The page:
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μ/log internals

This article illustrates how μ/log works internally. The objective of this article is to deepen the understanding of the technical choices and their consequences.

The design goals of μ/log are the following:

  1. log events in their pure form (values).
  2. negligible impact on performances, it should be super-fast.
  3. events are expendable, process flow should not be impacted.
  4. use as few dependencies as possible.
  5. easy way to publish events to a new system
  6. adding publishers should not impact performances

With the above goals in mind let's look at how it works!


Looking at the above picture let's see what happens step by step.

Step (1) - Logging

Logging starts with a call to the log function. At this point μ/log does the least amount of work possible. In fact, it only appends the event and the context captured at that point to a ring-buffer. μ/log uses a ring-buffer to ensure that the use of the memory is bound and it will not grow indiscriminately potentially breaking the rule n.3 and causing the application to run out of memory. The operation is cheap (typically less than 200 nanoseconds) and it is performed with a CAS atomic swap. In highly concurrent systems there could be retries. The assumption is the the number of retries is less than 6; after this point it would cost more than the enqueueing the operation with a mutex.

Step (2) - Send to publishers

At regular intervals an asynchronous thread will take the content of the buffer and send all the events to the registered publishers. The operation is not blocking in either side. It reads the content of the ring-buffer (atom) and sends the events to the publisher buffers (agent ring-buffer). The operation returns immediately and it is done asynchronously.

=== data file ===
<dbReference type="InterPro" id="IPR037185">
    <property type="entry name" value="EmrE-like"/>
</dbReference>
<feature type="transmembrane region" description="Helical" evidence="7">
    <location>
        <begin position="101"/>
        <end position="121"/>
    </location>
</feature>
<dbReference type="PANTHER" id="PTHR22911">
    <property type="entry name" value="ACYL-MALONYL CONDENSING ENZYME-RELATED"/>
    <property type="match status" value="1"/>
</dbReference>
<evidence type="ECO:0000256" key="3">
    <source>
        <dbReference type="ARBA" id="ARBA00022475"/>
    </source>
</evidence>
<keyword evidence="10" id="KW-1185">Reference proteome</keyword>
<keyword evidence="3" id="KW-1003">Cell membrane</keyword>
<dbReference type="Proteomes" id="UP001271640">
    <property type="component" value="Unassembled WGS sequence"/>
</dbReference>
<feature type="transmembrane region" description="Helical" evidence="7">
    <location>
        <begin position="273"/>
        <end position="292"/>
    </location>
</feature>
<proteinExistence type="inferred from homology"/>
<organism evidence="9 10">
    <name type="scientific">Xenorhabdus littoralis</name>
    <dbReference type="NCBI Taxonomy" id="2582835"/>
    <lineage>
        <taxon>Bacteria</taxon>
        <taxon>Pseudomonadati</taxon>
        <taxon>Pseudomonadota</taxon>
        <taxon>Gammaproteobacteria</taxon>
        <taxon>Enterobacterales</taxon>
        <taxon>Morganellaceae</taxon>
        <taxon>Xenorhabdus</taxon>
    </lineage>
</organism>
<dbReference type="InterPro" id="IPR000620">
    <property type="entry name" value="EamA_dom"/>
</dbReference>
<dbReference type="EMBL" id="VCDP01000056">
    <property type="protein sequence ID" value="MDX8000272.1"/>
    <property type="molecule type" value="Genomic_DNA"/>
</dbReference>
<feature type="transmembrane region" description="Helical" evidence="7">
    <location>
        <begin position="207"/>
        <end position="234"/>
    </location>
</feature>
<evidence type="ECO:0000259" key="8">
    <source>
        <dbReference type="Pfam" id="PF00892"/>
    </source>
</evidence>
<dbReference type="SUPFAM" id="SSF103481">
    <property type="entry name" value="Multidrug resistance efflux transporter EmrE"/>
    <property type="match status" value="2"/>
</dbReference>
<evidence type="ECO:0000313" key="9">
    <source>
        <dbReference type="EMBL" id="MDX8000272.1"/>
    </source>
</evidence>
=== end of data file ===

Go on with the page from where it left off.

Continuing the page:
Step (3) - Publisher buffers

The publisher buffers are ring-buffers as well. This is to ensure that if one downstream system is not available for some time, the accumulating events won't crash the system. All the operations on this buffer are serialized and protected by an agent.

Step (4) - Publish to downstream systems

At regular intervals, the publish function of the PPublisher protocol is called with the content of the buffer. The publishing function can take the all the events (or part of them) and send them to the downstream system. If the operation is successful, the publisher function returns the new state of the buffer minus the events which have been successfully sent. In case of failure, the operation will be re-attempted at the next round.

Any sort of formatting, transformation and manipulation of the events is done at this time, right before sending to the target system. Therefore, it is important that all the values passed to the log function are immutable. Each system might require different pre-processing, and this processing is done asynchronously for the logging itself.

For more information about how to implement custom publisher see: How to write custom publishers

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